… So why do some of you who have renounced the devil and his angels, his worship and his evil deeds then go back to worshipping the devil? For lighting candles by rocks, by trees, by springs and at crossroads – what is this other than worshipping the devil? Celebrating the feast of Vulcan and the calends, decking tables, laying laurel wreaths, placing the right foot first, throwing food and wine over the hearth-log, casting bread into the spring, what else is this but worshipping the devil? Women that invoke Minerva at their looms, that choose the day of Venus to get married, and that regard a particular day as auspicious for travel – what else is this but worshipping the devil? Making spells with herbs to do injury and thereat invoking the names of demons – what else is this but worshipping the devil? And there are many more things that would take too long to tell. …
 … How unjust and shameful it is that those who are pagans and ignorant of Christian faith should worship the idols of demons, should observe the day of Jupiter or some other demon, and refrain from toil even though these demons neither have nor have they created any day. And we, who worship the true God and believe that the Son of God was resurrected from the dead, should so poorly revere the day of His resurrection, that is Sunday!
Again we see the idea of not working on Thursday present among the ignorant folk whom Martin evangelised, and various kinds of superstition.
It is tempting to think here of Thor, rather than Jupiter, for this was a German society in this period, not a classical one. But of course this can only be speculation. The gods specified earlier are certainly the Olympians, but Martin’s concern seems mainly to be to break the link between the days of the week and paganism, rather than any fear of these gods being worshipped now. The observances are much more petty.
Martin is very careful to remind his hearers that none of the demons have any power when confronted with the sign of the cross. This is not an abstract treatise, but a real problem and a real solution demanded. Those who do not follow Christ will always fall into superstition.
Somebody needs to collect all the testimonia for late paganism. Until this is done no individual piece of data can be more than interesting.
UPDATE (2017): I find that the Angus Graham site vanished in 2016. The link above is to the Wayback Machine at Archive.org.
UPDATE: I think that I will append the page contents. This information should not be allowed to vanish from the web.
Martin of Braga: Opera omniaMartin, abbot of Dume, bishop of Braga, saint, died in 579 (feast day 20 March). Later in the middle ages, his works were sometimes attributed to Seneca. His Formula vitae honestae (= De quattuor virtutibus) was especially widespread.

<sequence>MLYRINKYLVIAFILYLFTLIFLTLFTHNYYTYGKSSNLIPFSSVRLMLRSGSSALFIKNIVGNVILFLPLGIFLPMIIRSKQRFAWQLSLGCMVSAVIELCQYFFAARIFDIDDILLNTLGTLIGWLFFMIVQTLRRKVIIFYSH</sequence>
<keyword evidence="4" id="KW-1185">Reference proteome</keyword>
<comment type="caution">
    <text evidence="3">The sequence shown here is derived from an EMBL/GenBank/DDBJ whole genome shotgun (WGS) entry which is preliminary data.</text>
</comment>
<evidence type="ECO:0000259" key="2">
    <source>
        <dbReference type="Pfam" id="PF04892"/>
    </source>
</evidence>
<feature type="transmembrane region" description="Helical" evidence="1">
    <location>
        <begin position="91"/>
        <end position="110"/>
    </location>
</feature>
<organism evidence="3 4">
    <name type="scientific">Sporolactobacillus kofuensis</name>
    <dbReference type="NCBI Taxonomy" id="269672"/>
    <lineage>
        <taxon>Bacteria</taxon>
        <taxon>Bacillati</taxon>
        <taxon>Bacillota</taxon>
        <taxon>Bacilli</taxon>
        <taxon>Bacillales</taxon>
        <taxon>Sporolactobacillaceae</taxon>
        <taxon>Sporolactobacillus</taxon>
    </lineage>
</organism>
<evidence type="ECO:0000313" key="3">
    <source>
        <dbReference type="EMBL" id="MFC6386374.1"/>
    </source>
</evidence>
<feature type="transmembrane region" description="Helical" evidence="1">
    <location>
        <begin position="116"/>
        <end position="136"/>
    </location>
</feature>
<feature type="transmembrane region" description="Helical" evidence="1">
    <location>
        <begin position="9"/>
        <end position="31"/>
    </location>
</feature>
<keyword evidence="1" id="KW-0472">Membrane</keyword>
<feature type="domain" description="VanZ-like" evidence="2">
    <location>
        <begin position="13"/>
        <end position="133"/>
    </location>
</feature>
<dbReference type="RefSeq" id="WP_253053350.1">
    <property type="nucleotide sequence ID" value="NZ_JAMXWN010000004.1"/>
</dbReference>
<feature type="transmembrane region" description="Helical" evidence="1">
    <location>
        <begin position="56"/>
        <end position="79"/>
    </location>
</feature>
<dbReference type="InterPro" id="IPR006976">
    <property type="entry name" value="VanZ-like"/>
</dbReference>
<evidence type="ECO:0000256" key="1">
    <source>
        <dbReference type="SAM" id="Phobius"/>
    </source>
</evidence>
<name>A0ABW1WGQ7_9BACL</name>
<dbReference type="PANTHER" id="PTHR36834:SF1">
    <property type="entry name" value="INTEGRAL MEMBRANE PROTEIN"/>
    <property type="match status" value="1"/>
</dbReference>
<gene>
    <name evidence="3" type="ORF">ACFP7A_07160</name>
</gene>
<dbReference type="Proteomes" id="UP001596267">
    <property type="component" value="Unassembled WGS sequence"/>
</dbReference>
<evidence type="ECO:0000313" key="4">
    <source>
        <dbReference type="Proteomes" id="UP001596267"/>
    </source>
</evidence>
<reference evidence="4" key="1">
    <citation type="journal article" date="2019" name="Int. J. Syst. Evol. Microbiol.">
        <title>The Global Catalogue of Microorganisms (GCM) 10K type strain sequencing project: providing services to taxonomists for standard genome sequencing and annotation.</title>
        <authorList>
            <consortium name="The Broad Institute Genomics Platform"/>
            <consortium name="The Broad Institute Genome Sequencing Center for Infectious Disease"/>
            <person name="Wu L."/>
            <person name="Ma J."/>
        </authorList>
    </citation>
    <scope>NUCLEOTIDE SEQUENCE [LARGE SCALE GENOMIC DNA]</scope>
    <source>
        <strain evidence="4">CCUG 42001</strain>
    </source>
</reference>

Texts presented here are taken from ed. Claude W. Barlow, Martini Episcopi Bracarensis Opera Omnia, Papers and Monographs of the American Academy in Rome, XII, New Haven, Yale University Press, 1950. This publication is now out of copyright. You have here the bare text: I do not include Barlow’s rich critical apparatus or his thorough and enlightening discussion.
There is a recent edition of the De correctione rusticorum giving the Latin text, a Spanish translation, and a discussion: José Eduardo López Pereira, Cultura, Relixión e Supersticións na Galicia Sueva: Martiño de Braga ‘De correctione rusticorum’, Monografías 39, La Coruña, Universidade da Coruña, 1996 (ISBN 84-89694-08-7).
The text De Pascha is included by Barlow; more recent scholarship has questioned its place in Martin’s canon because of its occasional manichaean and priscillian content. The minutes of the two councils of Braga may very well not have come from Martin’s pen; however, he played a sufficiently prominent role at them that they should certainly be considered as reflecting his acta if not his opera.
Back to Albertano.
Back to texts.
Pro repellenda iactantia
(Barlow, pp. 65-69)
Item de superbia
(Barlow, pp. 69-73)
(Barlow, pp. 74-79)
Councils and canons:
First council of Braga
(Barlow, pp. 105-115)
Second council of Braga
(Barlow, pp. 116-123)
Canons of St. Martin
(Barlow, pp. 123-144)
Sententiae Patrum Aegyptiorum
(Barlow, pp. 30-51)
(Barlow, pp. 150-158)
De correctione rusticorum
(Barlow, pp. 183-203)
• My own English translation is included in the Opera *.zip file.
Formula vitae honestae
(Barlow, pp. 236-250)
De trina mersione
(Barlow, pp. 256-258)
(Barlow, pp. 270-275)
(Barlow, pp. 282-283)
Original sources for his life
(Barlow, pp. 288-304)
You can download Martin’s Opera (141k *.zip file) by clicking here.